“If a man is not ready to risk his life, where is his dignity?”--Andre Malraux


Looking back on it, the journey Geoff and I made into the Outback was not advisable. There was a great amount of risk involved with no certainty that we would make it out alive. It was, what Primo Levi called, “The bear meat” and, like Levi, “Now that many years have passed, I regret that I ate so little of it, for nothing has had, even distantly, the taste of that meat, which is the taste of being strong and free, free also to make mistakes and be the master of one's destiny.”

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“Better to be ashes than dust”--Jack London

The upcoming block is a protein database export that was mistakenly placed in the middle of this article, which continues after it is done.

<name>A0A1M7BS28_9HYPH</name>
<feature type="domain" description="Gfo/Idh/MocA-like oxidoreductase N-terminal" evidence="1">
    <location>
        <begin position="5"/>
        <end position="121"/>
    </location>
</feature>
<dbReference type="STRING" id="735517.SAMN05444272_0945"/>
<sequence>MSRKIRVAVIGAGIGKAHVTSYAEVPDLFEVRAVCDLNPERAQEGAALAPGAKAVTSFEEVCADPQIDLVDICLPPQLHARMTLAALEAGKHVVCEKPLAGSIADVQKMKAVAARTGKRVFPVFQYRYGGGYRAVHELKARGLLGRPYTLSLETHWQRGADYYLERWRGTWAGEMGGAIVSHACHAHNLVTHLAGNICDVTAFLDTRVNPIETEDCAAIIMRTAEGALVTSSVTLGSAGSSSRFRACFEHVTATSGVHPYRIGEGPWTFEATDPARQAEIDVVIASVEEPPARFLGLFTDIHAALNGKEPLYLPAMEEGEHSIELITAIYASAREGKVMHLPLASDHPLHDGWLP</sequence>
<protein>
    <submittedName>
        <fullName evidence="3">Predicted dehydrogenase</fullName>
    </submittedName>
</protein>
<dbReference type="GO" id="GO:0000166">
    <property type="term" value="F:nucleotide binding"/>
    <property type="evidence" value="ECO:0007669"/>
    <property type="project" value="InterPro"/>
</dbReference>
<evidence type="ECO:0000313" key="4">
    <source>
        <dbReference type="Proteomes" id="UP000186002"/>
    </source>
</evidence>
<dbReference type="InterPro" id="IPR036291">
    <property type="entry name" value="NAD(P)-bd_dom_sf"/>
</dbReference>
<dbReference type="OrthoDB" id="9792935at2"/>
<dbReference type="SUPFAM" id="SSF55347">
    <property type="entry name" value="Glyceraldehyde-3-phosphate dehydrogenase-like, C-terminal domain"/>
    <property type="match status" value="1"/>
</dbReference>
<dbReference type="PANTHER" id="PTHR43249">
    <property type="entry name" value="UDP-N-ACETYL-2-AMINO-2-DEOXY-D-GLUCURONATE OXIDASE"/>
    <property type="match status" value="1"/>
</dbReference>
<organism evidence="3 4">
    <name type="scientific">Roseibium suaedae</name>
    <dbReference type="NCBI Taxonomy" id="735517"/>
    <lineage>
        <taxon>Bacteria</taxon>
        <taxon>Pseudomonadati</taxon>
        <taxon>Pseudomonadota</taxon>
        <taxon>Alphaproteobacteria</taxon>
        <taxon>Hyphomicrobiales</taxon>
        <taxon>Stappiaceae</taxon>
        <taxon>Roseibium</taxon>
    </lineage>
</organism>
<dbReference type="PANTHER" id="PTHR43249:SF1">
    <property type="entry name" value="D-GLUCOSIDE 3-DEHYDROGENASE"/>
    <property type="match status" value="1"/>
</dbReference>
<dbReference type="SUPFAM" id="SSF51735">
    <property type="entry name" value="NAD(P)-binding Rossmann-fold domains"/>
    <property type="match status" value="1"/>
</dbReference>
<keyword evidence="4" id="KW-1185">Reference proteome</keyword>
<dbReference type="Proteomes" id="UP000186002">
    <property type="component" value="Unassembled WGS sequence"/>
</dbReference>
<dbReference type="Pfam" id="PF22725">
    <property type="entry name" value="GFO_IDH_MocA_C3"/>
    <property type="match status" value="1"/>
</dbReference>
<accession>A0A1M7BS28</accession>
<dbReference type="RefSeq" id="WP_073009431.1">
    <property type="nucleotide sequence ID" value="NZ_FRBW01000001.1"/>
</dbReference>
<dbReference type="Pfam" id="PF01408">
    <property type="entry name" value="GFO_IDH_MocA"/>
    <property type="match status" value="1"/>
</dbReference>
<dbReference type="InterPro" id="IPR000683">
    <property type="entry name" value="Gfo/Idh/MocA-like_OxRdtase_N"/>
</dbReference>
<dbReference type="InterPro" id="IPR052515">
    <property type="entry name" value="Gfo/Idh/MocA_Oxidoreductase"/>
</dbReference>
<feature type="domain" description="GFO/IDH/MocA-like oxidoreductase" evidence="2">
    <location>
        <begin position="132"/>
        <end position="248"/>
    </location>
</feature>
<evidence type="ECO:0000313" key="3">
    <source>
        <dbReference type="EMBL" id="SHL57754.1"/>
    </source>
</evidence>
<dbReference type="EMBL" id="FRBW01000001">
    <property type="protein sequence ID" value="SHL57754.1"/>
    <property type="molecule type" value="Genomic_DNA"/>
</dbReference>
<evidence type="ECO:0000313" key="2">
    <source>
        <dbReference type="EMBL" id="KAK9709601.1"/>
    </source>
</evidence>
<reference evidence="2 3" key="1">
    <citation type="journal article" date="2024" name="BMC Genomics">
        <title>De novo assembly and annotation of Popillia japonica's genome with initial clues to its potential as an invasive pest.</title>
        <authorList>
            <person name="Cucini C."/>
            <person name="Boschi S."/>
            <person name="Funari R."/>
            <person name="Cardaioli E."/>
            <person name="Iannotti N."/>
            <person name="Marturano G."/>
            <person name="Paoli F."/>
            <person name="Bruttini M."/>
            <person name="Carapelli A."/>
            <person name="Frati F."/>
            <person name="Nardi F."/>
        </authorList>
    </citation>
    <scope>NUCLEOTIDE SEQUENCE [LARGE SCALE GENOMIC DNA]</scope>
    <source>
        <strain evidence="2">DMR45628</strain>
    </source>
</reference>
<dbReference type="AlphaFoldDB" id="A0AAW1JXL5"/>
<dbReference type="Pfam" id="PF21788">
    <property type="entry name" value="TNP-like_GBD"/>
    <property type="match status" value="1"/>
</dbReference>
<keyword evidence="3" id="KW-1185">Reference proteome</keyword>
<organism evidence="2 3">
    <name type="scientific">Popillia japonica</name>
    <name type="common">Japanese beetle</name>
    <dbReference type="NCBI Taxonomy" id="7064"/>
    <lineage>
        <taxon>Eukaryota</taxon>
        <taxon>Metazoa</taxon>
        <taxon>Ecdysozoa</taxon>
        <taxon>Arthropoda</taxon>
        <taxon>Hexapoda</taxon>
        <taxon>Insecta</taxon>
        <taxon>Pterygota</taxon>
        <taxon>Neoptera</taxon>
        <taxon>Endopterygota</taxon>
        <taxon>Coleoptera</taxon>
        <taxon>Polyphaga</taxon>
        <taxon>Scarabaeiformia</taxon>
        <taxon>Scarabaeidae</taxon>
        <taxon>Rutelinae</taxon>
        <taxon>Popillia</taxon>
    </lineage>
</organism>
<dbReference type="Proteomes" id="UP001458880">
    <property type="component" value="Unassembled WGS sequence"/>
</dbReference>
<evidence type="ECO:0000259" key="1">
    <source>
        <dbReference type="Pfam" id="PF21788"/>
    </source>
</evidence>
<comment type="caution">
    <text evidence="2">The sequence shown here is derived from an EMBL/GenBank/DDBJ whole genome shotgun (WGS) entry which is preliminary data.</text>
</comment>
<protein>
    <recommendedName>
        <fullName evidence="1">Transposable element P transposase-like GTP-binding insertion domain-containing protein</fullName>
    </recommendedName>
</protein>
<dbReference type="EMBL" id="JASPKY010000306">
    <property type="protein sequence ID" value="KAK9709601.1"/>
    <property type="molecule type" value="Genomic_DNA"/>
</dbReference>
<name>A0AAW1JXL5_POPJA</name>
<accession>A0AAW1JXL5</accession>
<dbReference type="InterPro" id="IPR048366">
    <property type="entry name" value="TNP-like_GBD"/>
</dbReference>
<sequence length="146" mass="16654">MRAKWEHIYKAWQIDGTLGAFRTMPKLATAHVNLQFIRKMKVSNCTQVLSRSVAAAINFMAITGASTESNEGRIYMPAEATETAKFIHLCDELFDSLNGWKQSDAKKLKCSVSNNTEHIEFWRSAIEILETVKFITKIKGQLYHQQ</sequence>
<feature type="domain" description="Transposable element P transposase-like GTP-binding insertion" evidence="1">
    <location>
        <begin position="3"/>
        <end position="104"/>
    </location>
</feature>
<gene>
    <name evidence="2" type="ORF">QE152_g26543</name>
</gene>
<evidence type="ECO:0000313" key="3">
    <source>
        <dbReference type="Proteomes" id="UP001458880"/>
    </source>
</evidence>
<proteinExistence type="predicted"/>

Phillip Parker King’s Original Narrative on Project Gutenberg http://www.gutenberg.org/etext/11203

I’ve had other adventures since then, hang gliding, riding a mountain bike solo up the Cape York Peninsula, free diving with sharks on Guam, hikes in the High Sierras of California, but nothing has come close to those transcendent months in the Kimberley wilderness. To walk for  weeks with no sound but birdcalls and the wind, to listen to the rain falling, was to be anywhere in time. That transcendence is just not possible in the modern world. We are always breathing sooty air. One thing I realized in the bush was how very short our lives are. If we go about doing all the things that our modern industrial society requires of us, we will have only scratched the surface of what it means to be alive. From the book...“It occurred to me that if you did not spend two months in the wilderness in your youth, you might never discover who you were; might fundamentally never discover your true self, stripped of all conditioning, ideology and belief.” I encourage people to get out of their comfort zones, get off the grid and out into the wild.